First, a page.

In the tough, male-dominated world of international orchestral conducting, one woman has captured the attention of both audiences and musicians: American conductor Marin Alsop. Equal parts approachable, astute, and accomplished, Ms. Alsop is dedicated to making amazing music, while at the same time, tireless in training and inspiring other women to take their place on the orchestral podium.
In 2013, Alsop became the first woman, in the 118-yr history of the BBC Proms, to conduct the famous “Last night of the Proms” concert. During that concert, she gave a speech (a tradition for the LNOP concert) that expressed “…shock that it can be 2013 and there can still be firsts for women.” She then added: “Here’s to the second, third, fourths, fifths, hundredths to come.”
It goes without saying, of course, that Alsop was not given the honour because she is a woman, but because she is an accomplished conductor; she has been music director of the Baltimore Symphony since 2007, of the Sao Paulo Symphony since 2013, and a guest conductor of some of the world’s finest orchestras.
In 1984, long before her own career was established, she began working toward developing a fellowship program to embrace other women who needed opportunities that would not have otherwise been available to them. “I have never ascribed to the philosophy that, ‘It was tough for me so it will be tough for you.’ My philosophy is: ‘It was tough for me so that I could make it easier for you.’”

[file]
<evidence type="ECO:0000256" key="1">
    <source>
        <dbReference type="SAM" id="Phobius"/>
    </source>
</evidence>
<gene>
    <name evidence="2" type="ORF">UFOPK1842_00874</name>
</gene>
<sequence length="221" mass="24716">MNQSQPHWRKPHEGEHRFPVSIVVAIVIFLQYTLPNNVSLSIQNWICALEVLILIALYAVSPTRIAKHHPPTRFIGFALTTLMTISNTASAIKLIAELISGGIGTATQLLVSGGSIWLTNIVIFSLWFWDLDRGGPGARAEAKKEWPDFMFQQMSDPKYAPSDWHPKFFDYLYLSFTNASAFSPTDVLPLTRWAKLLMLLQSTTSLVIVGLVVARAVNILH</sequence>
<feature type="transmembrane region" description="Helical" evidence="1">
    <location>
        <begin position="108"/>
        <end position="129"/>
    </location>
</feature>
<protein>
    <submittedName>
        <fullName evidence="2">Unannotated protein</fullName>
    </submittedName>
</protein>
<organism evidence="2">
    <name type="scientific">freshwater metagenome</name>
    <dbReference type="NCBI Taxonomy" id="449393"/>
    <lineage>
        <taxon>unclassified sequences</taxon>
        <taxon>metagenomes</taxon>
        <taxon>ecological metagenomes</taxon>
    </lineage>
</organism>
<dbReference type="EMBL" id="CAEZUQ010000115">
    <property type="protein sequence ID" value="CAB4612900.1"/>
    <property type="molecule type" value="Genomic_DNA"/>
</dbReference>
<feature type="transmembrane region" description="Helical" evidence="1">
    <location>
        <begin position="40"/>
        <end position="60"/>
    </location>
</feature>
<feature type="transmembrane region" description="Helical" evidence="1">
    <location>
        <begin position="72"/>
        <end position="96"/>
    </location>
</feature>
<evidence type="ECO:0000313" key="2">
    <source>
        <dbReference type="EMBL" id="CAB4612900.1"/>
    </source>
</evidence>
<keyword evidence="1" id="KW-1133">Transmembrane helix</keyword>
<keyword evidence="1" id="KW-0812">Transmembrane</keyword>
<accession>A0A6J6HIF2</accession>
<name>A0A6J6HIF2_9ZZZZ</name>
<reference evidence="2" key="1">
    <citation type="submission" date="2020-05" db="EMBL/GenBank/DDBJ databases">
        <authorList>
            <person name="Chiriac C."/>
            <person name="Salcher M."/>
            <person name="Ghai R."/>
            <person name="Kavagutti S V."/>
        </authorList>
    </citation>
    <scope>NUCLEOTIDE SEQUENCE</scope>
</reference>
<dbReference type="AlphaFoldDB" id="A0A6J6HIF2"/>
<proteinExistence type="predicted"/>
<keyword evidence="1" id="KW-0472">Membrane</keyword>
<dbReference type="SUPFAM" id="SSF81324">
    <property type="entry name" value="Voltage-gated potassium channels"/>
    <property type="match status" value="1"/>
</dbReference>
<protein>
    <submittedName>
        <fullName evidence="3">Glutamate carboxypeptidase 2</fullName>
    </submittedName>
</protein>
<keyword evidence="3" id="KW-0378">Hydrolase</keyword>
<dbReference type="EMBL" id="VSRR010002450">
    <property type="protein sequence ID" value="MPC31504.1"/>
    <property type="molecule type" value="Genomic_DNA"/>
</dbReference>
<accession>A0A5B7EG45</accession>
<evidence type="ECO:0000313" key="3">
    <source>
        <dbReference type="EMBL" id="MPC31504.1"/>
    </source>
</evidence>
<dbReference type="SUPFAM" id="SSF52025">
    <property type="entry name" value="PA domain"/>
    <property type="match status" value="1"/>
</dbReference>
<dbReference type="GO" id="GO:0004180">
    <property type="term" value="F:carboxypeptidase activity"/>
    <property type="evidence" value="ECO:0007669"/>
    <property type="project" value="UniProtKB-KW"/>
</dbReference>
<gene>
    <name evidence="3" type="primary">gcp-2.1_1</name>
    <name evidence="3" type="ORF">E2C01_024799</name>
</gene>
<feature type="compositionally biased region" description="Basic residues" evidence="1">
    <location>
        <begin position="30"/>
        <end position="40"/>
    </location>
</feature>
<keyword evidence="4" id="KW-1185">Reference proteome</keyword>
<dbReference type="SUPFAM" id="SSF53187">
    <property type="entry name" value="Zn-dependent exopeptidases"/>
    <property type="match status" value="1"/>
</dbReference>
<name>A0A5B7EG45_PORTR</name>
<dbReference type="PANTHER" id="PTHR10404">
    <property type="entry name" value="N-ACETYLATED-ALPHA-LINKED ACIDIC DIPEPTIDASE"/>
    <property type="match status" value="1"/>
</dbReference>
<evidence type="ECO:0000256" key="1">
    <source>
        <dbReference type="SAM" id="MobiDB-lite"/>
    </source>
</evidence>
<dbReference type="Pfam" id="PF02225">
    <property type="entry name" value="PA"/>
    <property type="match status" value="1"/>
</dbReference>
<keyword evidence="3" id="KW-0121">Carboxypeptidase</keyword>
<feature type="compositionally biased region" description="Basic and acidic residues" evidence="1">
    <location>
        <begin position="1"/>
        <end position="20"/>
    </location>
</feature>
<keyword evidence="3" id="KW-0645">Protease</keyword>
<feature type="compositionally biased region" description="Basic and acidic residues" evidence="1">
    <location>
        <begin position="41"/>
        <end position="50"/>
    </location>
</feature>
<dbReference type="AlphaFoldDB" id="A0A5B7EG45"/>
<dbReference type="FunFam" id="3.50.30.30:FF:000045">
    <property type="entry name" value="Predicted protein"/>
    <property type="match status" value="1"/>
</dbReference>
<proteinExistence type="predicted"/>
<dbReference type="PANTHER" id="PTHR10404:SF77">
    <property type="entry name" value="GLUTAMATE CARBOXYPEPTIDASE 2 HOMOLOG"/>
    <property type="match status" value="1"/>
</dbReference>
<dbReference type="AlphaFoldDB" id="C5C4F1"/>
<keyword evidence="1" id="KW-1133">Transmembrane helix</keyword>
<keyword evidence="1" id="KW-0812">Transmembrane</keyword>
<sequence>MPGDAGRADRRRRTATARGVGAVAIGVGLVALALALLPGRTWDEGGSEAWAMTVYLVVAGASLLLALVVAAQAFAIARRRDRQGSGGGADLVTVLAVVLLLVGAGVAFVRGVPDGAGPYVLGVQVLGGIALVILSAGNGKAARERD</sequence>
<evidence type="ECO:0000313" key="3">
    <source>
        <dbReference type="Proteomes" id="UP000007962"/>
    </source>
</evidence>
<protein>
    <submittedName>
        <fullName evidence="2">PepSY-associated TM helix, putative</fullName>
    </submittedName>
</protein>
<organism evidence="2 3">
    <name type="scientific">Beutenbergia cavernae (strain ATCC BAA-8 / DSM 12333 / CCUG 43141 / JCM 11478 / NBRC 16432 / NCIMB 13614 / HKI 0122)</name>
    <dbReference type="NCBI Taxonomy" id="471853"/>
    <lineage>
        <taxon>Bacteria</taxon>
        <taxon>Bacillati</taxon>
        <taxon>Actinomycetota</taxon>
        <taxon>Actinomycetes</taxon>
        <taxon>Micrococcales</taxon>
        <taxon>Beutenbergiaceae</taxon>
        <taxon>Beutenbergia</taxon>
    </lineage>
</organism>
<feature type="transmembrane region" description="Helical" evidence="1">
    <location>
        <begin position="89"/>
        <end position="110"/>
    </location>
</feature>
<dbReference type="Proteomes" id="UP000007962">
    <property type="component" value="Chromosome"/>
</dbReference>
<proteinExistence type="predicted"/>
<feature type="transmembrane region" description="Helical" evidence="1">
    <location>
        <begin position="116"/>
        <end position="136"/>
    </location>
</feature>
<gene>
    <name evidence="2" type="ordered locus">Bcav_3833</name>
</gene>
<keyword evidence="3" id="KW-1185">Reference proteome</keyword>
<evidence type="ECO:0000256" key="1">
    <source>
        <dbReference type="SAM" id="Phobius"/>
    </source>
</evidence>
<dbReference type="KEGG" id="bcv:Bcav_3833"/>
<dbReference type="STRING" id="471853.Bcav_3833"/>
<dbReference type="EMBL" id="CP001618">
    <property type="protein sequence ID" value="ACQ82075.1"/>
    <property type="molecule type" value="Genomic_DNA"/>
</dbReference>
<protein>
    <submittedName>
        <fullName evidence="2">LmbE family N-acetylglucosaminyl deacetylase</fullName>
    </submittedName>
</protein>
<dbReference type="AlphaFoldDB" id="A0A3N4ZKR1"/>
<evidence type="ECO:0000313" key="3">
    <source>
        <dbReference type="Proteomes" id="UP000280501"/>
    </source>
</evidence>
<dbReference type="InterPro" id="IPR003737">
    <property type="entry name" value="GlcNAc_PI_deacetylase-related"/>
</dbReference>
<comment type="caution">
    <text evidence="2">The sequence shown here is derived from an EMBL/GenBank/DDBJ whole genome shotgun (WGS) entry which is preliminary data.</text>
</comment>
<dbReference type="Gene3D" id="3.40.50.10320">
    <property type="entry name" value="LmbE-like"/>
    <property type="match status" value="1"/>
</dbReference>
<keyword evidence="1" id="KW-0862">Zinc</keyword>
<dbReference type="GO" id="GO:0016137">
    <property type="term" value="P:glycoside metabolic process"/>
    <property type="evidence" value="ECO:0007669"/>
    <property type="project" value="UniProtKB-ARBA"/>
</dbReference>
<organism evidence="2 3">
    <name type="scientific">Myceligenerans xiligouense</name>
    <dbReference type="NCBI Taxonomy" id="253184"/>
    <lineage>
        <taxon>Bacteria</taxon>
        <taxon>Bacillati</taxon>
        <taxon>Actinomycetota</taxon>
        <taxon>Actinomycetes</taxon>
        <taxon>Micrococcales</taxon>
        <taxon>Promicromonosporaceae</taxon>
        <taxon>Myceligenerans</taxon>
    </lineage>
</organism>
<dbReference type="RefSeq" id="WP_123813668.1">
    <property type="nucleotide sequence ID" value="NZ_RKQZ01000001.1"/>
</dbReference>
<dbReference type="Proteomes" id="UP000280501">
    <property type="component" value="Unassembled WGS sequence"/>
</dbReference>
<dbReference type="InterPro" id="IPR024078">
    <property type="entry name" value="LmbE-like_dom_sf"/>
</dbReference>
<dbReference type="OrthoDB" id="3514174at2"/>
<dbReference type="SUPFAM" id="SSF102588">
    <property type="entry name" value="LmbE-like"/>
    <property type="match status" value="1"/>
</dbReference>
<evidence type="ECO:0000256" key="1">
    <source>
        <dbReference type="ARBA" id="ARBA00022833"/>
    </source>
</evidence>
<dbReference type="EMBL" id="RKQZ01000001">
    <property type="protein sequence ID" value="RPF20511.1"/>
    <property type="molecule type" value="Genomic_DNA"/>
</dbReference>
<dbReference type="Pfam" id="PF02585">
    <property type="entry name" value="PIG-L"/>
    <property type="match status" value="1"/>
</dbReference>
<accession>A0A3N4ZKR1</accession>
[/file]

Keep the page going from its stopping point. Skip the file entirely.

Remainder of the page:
We all have the ability to “make it easier” for someone else: to open a door, be a champion, clear a path, celebrate an underdog, take a risk. If we take the time to pay attention, we will discover that there are ways that only we can make a difference in the life of someone else. Our circle of influence could be widened to include an outsider. And that outsider could become a barrier-breaker. Marin Alsop was a “first-er,” and not just at the Proms. Her commitment to others has meant that there will be “seconds, and thirds, and fourths, and hundredths . . .”
We are each a “first-er” at something. There is always someone who is looking up to us, coming along at an earlier stage of the process, who would benefit from a supportive fellow traveller. Consider how you could “make it easier” for the seconds, thirds and fourths in your midst to realize their full potential. Whatever your good, beautiful and true offering to the world is, commit to celebrating and championing someone else’s offering this week.
Marin Alsop, in a return to the Proms Schedule for 2015
(full concert, 3hrs, 45mins)
2013 Fellow with the Marin Alsop/Takai Concordia Conducting Fellowship
currently, Assistant Conductor with the Dallas Symphony Orchestra
snippet from Schumann, Symphony #3, Lebhaft